More importantly, there has been a refusal by proponents to recognise that Australian book prices only look dear or cheap according to the ruling exchange rate. In the next few months, the Australian dollar may drop even further — in which case, our book prices will seem even lower. If the opposite happens, they will seem higher. In each case, the apparent fluctuations would clearly be beyond the control of publishers. Why should an entire industry be hoist on the petard of international exchange rates?
The other main ground for PIR abolition has historically been the supposed poor local availability of international editions. And yet hardly anybody complains about this any more. All Australian publishers release their licensed editions of US- and UK-originated books within 30 days of initial publication (which they’re required to do by law, if they want to secure territorial copyright). Many publish within 14 days, and some do so more or less simultaneously. Besides, consumers can buy the overseas edition from offshore online retailers whenever they feel like it, and local e-book editions are also often available simultaneously.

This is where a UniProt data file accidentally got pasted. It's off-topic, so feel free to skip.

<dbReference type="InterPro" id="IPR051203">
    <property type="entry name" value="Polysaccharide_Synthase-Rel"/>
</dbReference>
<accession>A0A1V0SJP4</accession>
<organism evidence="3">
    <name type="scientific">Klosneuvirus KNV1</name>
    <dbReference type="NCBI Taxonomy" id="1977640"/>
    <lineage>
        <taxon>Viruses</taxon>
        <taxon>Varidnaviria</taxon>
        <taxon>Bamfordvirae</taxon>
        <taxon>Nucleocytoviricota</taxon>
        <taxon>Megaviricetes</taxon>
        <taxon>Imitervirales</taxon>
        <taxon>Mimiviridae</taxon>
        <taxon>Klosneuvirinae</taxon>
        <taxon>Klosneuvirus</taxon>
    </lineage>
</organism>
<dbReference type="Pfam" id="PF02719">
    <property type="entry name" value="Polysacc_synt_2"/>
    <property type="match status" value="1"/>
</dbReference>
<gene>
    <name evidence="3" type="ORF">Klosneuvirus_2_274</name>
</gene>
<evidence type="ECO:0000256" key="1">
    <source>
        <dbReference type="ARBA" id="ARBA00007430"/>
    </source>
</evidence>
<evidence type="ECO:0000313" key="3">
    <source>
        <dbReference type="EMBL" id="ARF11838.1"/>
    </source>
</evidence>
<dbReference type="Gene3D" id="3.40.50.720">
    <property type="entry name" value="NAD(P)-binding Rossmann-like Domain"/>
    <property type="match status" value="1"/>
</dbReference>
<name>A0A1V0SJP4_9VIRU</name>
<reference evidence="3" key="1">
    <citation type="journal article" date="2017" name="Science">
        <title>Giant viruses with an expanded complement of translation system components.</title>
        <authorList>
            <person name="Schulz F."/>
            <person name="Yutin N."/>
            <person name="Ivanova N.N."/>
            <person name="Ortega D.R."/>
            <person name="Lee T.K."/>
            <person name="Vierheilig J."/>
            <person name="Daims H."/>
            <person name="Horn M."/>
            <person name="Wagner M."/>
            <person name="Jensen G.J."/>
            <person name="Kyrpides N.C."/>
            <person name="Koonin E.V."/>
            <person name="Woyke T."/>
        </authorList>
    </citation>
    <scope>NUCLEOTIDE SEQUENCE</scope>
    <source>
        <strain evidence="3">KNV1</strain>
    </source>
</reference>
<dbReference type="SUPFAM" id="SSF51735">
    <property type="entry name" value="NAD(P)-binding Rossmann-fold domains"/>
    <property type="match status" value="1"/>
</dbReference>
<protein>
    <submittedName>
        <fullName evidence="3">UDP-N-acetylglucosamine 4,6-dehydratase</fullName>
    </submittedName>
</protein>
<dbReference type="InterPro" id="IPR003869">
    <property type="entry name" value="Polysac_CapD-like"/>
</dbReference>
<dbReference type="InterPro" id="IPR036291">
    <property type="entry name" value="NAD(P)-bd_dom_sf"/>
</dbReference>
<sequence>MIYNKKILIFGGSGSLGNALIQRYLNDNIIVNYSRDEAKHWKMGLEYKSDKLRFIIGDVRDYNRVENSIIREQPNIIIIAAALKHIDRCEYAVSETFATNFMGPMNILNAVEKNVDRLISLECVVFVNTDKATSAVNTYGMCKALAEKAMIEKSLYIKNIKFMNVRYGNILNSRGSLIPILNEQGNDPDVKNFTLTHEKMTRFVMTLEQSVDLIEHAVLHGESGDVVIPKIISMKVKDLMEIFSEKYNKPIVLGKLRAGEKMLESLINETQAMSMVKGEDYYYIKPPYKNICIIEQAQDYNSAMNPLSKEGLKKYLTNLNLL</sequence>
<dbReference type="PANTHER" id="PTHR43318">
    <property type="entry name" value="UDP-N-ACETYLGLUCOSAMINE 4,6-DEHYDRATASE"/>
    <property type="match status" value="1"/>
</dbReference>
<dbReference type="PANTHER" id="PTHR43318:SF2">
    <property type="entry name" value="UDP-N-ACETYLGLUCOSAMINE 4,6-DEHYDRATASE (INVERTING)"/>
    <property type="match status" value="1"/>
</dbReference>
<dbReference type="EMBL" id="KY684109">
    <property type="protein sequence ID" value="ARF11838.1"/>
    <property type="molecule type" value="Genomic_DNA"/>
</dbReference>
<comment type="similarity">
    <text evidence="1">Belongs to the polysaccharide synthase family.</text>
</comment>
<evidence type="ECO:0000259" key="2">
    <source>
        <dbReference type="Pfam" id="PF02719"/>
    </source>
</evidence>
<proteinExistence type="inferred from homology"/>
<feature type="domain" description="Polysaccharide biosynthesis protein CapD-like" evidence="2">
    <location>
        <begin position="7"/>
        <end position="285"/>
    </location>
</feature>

If PIRS were abolished, the bedrock of Australian publishing would cease to exist.
So the price-and-availability argument is bogus. But what is worse, in my view, is the ignorance of core publishing-industry realities. The most important of these has to do with the acquisition of rights. When publishers acquire the right to exploit an author’s copyright, they can only give effect to that right by exercising it territorially. That is why the territory or territories being granted are always stipulated at the beginning of every publishing contract.
If PIRS were abolished, the bedrock of Australian publishing would cease to exist. Local publishers would be unable to acquire rights from overseas publishers or agents with any confidence, as Australia would be an ‘open’ territory, so different export editions of the one book could compete with theirs, or local booksellers could import copies against their edition. Even if they acquired rights, local publishers would be wary of investing in marketing or promotional activities — such as bringing an author out to a writers’ festival — lest they enable free riders to benefit from their expenditure.